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Acute hemodynamic effects of adaptive servoventilation in patients with pre-capillary and post-capillary pulmonary hypertension.

Olsson KM, Frank A, Fuge J, Welte T, Hoeper MM, Bitter T - Respir. Res. (2015)

Bottom Line: ASV was well tolerated by all patients and resulted in reductions in systolic blood pressure (-8 mmHg, p = 0.01), PAPm (-5 mmHg, p <0.001) and PVR (-10%, p = 0.01).The hemodynamic effects of ASV were similar in both patient populations.ASV was safe and well tolerated during this short-term study, but the observed drop in blood pressure and cardiac output may be of concern if ASV is applied in patients with advanced PH and severely impaired right ventricular function.

View Article: PubMed Central - PubMed

Affiliation: Department of Respiratory Medicine and German Center of Lung Research (DZL), Hannover Medical School, 30623, Hannover, Germany. olsson.karen@mh-hannover.de.

ABSTRACT

Rationale: The hemodynamic effects of adaptive servoventilation (ASV) in patients with pulmonary hypertension (PH) are unknown.

Methods: A series of clinically stable patients with pre- or post-capillary PH underwent ASV therapy (endexpiratory positive airway pressure support 12-14 cm H2O, pressure support 4-10 cm H2O) during right heart catheterization. Hemodynamics were measured at rest, at the end of a 15-min episode of ASV therapy, and 15 min after ASV completion. Hemodynamic variables included heart rate, blood pressure, right atrial pressure (RAP), mean pulmonary artery pressure (PAPm), pulmonary arterial wedge pressure (PAWP), cardiac output and pulmonary vascular resistance (PVR).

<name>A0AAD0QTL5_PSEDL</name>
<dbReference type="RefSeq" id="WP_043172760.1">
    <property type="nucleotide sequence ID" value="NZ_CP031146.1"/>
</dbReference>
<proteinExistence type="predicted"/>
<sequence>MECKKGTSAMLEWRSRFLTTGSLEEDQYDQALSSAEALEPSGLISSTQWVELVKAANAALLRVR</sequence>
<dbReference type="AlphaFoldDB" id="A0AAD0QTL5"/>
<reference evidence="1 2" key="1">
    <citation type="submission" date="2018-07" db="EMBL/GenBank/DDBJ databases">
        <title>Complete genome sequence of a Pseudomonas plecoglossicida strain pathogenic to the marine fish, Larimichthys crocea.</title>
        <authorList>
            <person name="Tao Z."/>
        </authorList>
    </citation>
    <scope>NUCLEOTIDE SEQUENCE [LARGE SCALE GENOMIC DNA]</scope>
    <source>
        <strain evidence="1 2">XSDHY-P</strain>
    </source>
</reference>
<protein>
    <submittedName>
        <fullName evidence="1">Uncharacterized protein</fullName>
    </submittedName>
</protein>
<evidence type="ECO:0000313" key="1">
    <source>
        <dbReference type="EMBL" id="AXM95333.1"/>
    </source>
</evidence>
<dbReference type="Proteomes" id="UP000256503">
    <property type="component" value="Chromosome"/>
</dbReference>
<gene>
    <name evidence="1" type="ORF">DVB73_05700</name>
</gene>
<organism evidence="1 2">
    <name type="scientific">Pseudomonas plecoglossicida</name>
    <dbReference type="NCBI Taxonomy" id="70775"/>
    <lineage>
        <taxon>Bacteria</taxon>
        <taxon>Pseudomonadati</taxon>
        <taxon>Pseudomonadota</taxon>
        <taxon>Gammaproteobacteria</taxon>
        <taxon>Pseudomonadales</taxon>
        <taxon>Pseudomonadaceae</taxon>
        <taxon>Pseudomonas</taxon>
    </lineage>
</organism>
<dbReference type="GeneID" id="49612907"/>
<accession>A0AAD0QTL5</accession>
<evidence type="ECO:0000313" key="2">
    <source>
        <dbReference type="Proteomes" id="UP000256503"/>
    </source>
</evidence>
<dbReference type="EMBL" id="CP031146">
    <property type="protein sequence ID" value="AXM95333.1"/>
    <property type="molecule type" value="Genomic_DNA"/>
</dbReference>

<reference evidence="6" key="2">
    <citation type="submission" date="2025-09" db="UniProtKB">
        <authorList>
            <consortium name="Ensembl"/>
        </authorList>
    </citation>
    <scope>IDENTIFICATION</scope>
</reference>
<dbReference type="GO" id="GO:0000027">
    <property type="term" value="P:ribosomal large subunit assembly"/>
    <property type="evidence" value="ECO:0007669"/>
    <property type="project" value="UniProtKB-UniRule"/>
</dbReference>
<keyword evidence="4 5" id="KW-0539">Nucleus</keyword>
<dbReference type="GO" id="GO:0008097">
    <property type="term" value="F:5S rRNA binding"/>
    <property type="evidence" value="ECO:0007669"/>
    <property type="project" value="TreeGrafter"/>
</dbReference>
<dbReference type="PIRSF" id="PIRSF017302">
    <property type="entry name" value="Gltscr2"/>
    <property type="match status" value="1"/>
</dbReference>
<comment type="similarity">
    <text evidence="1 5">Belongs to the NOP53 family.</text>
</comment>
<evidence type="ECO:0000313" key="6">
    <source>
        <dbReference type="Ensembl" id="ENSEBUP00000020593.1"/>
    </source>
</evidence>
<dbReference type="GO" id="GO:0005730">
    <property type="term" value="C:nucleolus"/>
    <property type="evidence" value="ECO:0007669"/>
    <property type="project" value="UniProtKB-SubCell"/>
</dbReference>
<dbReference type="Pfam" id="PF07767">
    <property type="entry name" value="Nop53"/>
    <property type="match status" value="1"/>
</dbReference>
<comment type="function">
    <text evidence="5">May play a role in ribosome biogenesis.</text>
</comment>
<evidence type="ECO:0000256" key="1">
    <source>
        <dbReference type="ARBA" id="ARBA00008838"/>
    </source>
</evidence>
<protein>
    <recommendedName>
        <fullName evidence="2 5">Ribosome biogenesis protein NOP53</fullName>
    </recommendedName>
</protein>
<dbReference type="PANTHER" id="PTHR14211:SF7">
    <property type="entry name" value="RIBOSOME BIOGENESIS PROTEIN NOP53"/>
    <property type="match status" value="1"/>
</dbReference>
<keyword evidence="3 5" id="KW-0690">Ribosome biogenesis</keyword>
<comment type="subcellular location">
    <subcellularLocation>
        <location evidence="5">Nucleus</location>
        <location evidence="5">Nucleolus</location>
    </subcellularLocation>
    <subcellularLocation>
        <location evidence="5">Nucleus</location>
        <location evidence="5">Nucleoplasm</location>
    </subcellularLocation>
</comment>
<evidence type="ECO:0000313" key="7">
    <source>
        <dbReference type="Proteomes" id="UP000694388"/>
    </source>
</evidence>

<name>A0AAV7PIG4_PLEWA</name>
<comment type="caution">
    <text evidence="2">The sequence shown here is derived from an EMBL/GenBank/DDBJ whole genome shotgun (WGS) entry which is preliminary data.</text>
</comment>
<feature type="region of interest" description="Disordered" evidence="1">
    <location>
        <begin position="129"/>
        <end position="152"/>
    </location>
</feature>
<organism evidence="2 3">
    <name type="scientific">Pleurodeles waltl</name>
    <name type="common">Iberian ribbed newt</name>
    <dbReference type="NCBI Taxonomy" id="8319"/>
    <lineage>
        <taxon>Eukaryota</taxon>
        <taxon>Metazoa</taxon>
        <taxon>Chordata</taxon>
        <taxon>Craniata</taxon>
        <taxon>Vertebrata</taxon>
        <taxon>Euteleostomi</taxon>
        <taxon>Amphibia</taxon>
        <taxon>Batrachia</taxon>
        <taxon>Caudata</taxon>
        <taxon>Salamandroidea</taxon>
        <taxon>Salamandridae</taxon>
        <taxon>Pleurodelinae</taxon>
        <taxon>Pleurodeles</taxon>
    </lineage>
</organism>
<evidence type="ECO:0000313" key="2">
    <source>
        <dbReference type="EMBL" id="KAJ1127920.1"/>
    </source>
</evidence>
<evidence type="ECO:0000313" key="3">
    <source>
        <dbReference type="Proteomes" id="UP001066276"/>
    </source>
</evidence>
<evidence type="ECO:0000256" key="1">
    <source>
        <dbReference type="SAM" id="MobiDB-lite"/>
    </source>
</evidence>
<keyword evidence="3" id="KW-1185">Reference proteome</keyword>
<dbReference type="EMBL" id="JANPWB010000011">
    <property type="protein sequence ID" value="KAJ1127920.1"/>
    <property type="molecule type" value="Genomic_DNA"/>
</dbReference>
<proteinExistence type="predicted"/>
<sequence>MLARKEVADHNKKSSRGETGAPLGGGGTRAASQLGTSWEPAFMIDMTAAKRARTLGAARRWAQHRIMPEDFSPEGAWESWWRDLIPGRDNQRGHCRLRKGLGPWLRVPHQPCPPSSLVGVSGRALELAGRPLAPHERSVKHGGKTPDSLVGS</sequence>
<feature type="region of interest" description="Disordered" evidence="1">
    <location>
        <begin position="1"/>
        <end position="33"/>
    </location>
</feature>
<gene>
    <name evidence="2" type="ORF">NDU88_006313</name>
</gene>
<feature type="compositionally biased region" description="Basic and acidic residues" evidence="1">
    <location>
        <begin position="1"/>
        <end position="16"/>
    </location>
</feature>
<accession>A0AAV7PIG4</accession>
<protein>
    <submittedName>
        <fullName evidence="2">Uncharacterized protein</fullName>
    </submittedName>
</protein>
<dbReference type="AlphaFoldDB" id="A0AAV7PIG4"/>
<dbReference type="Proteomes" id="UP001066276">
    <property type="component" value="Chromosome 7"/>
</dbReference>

Results: The study enrolled 33 patients; 12 patients with post-capillary PH due to heart failure with preserved ejection fraction, and 21 patients with pre-capillary PH due to pulmonary arterial hypertension (n = 8) or chronic thromboembolic pulmonary hypertension (n = 13). ASV was well tolerated by all patients and resulted in reductions in systolic blood pressure (-8 mmHg, p = 0.01), PAPm (-5 mmHg, p <0.001) and PVR (-10%, p = 0.01). Right and left filling pressure increased, while the cardiac output decreased (-0.4 L/min; p < 0.001). The hemodynamic effects of ASV were similar in both patient populations.

Conclusions: ASV had moderate hemodynamic effects in patients with PH of various origins, most importantly a decline in systolic blood pressure, PAPm and cardiac output. ASV was safe and well tolerated during this short-term study, but the observed drop in blood pressure and cardiac output may be of concern if ASV is applied in patients with advanced PH and severely impaired right ventricular function.